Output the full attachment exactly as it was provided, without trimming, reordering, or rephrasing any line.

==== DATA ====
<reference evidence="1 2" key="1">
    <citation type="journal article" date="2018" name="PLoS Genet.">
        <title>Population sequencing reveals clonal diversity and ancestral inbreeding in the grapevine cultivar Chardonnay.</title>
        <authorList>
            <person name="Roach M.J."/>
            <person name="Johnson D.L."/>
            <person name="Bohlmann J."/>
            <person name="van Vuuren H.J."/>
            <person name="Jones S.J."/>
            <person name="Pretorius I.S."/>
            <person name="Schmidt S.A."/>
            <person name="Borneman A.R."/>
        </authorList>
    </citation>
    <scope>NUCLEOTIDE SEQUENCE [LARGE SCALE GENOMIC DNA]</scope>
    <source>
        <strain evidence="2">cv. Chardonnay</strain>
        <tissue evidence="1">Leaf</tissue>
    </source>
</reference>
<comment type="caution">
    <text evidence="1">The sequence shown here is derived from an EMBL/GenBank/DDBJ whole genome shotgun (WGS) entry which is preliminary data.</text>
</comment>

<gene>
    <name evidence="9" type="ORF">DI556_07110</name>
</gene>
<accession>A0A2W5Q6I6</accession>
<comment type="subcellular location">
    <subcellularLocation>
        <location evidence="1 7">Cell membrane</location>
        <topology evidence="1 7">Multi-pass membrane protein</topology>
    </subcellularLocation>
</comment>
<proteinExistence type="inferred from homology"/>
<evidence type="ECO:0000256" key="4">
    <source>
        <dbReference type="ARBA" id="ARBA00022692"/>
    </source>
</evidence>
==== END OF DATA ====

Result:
<reference evidence="1 2" key="1">
    <citation type="journal article" date="2018" name="PLoS Genet.">
        <title>Population sequencing reveals clonal diversity and ancestral inbreeding in the grapevine cultivar Chardonnay.</title>
        <authorList>
            <person name="Roach M.J."/>
            <person name="Johnson D.L."/>
            <person name="Bohlmann J."/>
            <person name="van Vuuren H.J."/>
            <person name="Jones S.J."/>
            <person name="Pretorius I.S."/>
            <person name="Schmidt S.A."/>
            <person name="Borneman A.R."/>
        </authorList>
    </citation>
    <scope>NUCLEOTIDE SEQUENCE [LARGE SCALE GENOMIC DNA]</scope>
    <source>
        <strain evidence="2">cv. Chardonnay</strain>
        <tissue evidence="1">Leaf</tissue>
    </source>
</reference>
<comment type="caution">
    <text evidence="1">The sequence shown here is derived from an EMBL/GenBank/DDBJ whole genome shotgun (WGS) entry which is preliminary data.</text>
</comment>

<gene>
    <name evidence="9" type="ORF">DI556_07110</name>
</gene>
<accession>A0A2W5Q6I6</accession>
<comment type="subcellular location">
    <subcellularLocation>
        <location evidence="1 7">Cell membrane</location>
        <topology evidence="1 7">Multi-pass membrane protein</topology>
    </subcellularLocation>
</comment>
<proteinExistence type="inferred from homology"/>
<evidence type="ECO:0000256" key="4">
    <source>
        <dbReference type="ARBA" id="ARBA00022692"/>
    </source>
</evidence>